Written by Linc Bedrosian
Thursday, 14 June 2012
The sun is shining, the sky is blue and it's a beautiful 72 degrees here in downtown Portland, Maine, but today, I have winter on my mind.
And it's not because in Maine we generally have two seasons, winter and the Fourth of July. Actually, our neighbors to the north are responsible for my mindset.
That's because the Canadian Council of Professional Fish Harvesters, which represents fishermen across the country, has posted the first of a series of short videos that feature fishermen from across Canada. And the first one, which can be found on the member-based non-profit organization's website and on YouTube, offers a beautifully filmed glimpse of a family's commercial ice fishing operation on Lake Winnipeg in Dauphin River, Manitoba, a community of 65 fishermen that contributes over $5 million to Manitoba's economy.
On a February day, third generation fisherman Helgi Einarsson, his wife, Dale, and his younger brother Kris show how they drill through the ice, setting 10 to 15 nets in a day to catch pickerel, the most valuable species, and whitefish.
Other videos in the eight-episode series will spotlight lobstering in Meteghan, Nova Scotia, oyster harvesting in the French River area of Prince Edward Island, fishing for crab and shrimp in Newfoundland, and catching finfish in Sept-Îles, Quebec and Prince Rupert, British Columbia. The last video will examine the fish harvesters council's role, its work, tools and products.
The video series is still being filmed and will be released throughout the summer, the council says. It could prove to be a powerful way of getting fishermen's stories out to the general public.
"We're very excited about this series," says the council's director, John Sutcliffe, in a council press release. "Our work at the Canadian Council of Professional Fish Harvesters is seen in every aspect of the fish harvester's day, from safety to the best way to market their catch. It provides a seldom seen glimpse of the industry. It depicts the lives of harvesters and their communities. Few people have a chance to see challenges harvesters face and the pride they have in their work. I believe it may change people's perception of the owner/operator fish harvesting industry."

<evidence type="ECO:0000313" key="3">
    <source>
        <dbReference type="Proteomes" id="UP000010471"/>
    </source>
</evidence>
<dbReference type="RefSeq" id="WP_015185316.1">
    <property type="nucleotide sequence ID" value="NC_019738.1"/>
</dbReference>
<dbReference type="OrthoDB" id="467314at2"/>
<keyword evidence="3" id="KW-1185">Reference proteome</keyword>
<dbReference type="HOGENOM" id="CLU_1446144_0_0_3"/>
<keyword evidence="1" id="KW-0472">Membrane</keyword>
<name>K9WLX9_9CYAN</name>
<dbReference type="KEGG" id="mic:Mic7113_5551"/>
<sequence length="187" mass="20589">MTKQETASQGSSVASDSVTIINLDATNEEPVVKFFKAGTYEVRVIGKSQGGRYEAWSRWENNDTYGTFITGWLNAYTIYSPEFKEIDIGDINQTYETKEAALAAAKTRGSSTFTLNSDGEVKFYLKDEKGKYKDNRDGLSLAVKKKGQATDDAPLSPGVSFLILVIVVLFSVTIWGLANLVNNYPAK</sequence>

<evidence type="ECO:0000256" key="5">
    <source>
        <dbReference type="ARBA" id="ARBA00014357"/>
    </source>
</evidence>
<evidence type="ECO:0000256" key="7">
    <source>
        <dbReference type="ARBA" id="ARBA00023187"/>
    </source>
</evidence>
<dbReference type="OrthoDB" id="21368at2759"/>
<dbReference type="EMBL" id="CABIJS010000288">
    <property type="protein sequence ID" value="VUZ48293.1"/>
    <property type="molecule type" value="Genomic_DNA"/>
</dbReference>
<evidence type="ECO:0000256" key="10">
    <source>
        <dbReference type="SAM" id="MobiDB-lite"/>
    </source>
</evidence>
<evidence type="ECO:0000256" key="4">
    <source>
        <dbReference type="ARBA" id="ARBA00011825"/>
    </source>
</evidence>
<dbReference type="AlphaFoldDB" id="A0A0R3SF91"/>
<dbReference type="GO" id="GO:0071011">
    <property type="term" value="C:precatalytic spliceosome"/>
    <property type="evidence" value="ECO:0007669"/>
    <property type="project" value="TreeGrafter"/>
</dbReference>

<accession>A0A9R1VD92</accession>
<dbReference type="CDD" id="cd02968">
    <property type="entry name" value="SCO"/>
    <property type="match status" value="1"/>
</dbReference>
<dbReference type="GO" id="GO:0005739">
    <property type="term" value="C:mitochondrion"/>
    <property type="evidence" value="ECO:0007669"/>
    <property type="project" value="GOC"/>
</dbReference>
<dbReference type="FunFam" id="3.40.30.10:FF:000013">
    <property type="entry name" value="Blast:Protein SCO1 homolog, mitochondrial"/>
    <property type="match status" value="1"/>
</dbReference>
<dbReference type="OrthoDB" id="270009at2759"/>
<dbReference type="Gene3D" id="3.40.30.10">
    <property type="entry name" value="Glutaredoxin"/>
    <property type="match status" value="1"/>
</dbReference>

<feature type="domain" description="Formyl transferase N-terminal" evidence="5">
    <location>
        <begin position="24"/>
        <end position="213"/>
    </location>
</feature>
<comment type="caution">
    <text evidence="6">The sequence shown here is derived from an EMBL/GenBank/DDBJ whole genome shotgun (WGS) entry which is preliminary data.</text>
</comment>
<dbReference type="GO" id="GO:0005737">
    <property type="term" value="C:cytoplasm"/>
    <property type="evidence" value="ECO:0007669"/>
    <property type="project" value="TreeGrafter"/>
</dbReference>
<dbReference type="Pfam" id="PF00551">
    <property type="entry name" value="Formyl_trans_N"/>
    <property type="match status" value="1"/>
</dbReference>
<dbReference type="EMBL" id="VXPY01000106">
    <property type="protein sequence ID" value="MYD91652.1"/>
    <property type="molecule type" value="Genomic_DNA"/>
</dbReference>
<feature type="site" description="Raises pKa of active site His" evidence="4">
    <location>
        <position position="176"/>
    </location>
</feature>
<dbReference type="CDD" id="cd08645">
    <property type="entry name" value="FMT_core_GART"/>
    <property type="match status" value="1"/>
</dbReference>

National Fisherman Live: 3/10/15
In this episode, Online Editor Leslie Taylor talks with Mike McLouglin, vice president of Dunlop Industrial and Protective Footwear.
National Fisherman Live: 2/24/15
In this episode:
March date set for disaster aid dispersal
Oregon LNG project could disrupt fishing
NOAA tweaks gear marking requirement
N.C. launches first commercial/recreational dock
Spiny lobster traps limits not well received
Alaska Gov. Bill Walker is required by state statute to appoint someone to the Board of Fisheries by today, Tuesday, May 19. However, his efforts to fill the seat have gone unfulfilled since he took office in January. The seven-member board serves as an in-state fishery management council for fisheries in state waters.
The resignation of Walker’s director of Boards and Commissions, Karen Gillis, fanned the flames of controversy late last week.
Keith Decker, president and COO of High Liner Foods, will take over for the outgoing CEO, Harry Demone, who will assume the role as chairman of the board of directors. The Lunenburg, Nova Scotia-based seafood supplier boasts sales in excess of $310 million (American) for the first quarter of the year.Read more...